"For end-users, online identification has become increasingly cumbersome and complex," says Marc Rotenberg, president of the Electronic Privacy Information Center> "But it remains unclear whether the White House proposal will solve this problem or create new problems. There is the real risk that consolidated identity schemes will lead to 'hyper' identity theft."

http://news.cnet.com/8301-31921_3-20054342-281.html#ixzz1JcQ06JlC
 

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During his speech, Locke lashed out at the "conspiracy theory set" who have criticized the proposal. A column in NetworkWorld.com, for instance, called NSTIC a "great example of rampant, over-reaching, ignorant, and ill-conceived political foolishness."
NSTIC and the feds HUA problem

If you're going to name something and expect its TLA (Three Letter Acronym) to be used then you really need to make it a memorable and "sayable" acronym. Of course, if the acronym has more than three letters, then it would be an ETLA: An Extended Three Letter Acronym.

For example, the Digital Millennium Copyright Act is the "DMCA." Not bad. It's short, to the point, memorable, and it can be pronounced ("dee-em-cee-ay").

On the other hand the Combating Online Infringement and Counterfeits Act is "COICA". Even the act's full name is unmemorable while the acronym is useless to anyone other than a bureaucrat.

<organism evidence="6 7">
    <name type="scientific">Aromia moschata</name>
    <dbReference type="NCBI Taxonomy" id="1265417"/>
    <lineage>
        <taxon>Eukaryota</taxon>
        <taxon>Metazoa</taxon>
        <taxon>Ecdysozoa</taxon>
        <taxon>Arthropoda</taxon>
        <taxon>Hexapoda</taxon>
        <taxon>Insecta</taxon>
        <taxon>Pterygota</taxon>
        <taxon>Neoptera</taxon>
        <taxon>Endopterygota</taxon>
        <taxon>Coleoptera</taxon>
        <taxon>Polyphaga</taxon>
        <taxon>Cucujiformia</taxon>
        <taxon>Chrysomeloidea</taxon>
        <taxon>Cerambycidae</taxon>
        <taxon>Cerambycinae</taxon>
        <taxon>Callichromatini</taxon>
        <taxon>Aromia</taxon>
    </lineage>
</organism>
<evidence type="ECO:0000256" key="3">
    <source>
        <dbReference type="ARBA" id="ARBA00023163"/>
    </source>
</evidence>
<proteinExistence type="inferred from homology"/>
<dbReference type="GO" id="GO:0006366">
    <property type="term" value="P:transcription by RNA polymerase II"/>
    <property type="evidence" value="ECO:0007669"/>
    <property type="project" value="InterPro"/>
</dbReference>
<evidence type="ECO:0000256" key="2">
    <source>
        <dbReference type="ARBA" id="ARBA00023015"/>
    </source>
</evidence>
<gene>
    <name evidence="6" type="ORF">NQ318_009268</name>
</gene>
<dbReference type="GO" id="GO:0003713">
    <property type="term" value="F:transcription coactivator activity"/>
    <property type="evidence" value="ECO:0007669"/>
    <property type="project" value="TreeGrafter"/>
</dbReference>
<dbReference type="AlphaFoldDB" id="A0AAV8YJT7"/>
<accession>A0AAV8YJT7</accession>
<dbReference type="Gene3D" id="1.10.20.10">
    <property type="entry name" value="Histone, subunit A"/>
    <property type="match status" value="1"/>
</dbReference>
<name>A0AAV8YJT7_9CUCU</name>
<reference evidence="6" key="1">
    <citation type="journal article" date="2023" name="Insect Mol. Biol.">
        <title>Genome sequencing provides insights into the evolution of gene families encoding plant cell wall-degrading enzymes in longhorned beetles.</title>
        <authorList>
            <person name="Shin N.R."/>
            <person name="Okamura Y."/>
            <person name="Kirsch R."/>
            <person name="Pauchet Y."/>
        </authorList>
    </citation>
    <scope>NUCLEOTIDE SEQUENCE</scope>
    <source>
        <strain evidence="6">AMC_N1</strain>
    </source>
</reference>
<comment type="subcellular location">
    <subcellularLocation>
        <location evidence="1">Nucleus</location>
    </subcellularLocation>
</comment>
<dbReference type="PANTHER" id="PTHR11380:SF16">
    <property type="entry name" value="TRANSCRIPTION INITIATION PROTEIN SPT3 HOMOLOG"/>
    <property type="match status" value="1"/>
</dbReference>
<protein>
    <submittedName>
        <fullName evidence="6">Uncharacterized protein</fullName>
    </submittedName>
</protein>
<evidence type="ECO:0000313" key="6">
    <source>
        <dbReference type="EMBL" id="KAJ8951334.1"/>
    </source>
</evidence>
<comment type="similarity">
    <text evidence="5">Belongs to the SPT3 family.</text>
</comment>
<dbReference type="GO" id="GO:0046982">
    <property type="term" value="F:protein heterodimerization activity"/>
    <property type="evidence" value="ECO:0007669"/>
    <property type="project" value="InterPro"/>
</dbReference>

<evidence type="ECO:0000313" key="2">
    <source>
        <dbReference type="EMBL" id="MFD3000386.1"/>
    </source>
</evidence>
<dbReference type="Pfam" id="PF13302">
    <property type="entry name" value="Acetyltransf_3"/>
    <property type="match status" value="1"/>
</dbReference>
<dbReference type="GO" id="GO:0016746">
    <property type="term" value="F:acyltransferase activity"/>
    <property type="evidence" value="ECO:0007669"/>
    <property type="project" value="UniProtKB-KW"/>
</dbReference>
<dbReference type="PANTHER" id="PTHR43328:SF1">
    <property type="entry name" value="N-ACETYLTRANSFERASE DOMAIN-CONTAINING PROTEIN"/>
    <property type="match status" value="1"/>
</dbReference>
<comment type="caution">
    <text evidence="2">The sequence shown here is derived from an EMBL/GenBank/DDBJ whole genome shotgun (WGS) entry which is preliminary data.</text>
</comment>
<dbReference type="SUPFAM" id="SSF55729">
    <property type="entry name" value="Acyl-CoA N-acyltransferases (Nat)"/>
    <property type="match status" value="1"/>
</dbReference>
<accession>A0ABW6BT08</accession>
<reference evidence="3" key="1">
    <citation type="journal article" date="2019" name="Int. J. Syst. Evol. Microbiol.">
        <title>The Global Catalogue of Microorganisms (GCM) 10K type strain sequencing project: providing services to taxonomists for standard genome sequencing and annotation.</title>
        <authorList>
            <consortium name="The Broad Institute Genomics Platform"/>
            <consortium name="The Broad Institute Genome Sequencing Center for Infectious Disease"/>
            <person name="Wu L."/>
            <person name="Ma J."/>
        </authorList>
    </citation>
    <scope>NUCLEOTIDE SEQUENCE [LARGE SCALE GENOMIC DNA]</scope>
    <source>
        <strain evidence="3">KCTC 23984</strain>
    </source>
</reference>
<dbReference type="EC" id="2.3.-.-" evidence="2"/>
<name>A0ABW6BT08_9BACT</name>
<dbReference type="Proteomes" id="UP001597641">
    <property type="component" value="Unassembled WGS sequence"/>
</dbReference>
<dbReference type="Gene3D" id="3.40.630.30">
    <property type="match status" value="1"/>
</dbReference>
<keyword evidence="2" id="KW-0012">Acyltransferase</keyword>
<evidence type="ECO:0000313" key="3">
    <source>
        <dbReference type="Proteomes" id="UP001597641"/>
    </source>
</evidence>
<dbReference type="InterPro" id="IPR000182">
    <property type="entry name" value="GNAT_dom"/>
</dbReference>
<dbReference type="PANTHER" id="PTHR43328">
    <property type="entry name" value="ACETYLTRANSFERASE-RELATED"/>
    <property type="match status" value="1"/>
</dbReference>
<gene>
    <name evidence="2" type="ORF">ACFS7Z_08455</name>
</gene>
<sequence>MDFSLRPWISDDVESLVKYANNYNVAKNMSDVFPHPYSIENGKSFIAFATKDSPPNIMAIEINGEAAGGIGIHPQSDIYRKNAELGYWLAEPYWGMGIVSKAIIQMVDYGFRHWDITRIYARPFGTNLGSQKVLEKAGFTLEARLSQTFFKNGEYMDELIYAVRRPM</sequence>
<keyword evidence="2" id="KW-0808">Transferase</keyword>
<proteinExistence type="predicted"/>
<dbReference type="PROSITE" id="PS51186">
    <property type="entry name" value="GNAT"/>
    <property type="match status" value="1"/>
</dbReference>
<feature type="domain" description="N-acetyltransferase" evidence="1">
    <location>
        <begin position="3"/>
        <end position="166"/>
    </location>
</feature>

Here's a pretty new acronym for you, "NSTIC" which stands for the "National Strategy for Trusted Identities in Cyberspace." How would you pronounce that? "Nus-tick"? "Nostick"? Who knows? Any way you say it, it is totally unmemorable and, perhaps, therein lays its genius; it sounds so opaque and boring, how important could NSTIC be?

The answer, my friend, is it's hugely important – because it is a totally ridiculous idea. A great example of rampant, over-reaching, ignorant, and ill-conceived political foolishness.

NSTIC is a program fostered by NIST, the National Institute of Standards and Technology, an agency of the U.S. Commerce Department. According to the NSTIC Web site, the concept "is an Obama Administration initiative aimed at establishing identity solutions and privacy-enhancing technologies that will improve the security and convenience of sensitive online transactions through the process of authenticating individuals, organizations, and underlying infrastructure - such as routers and servers."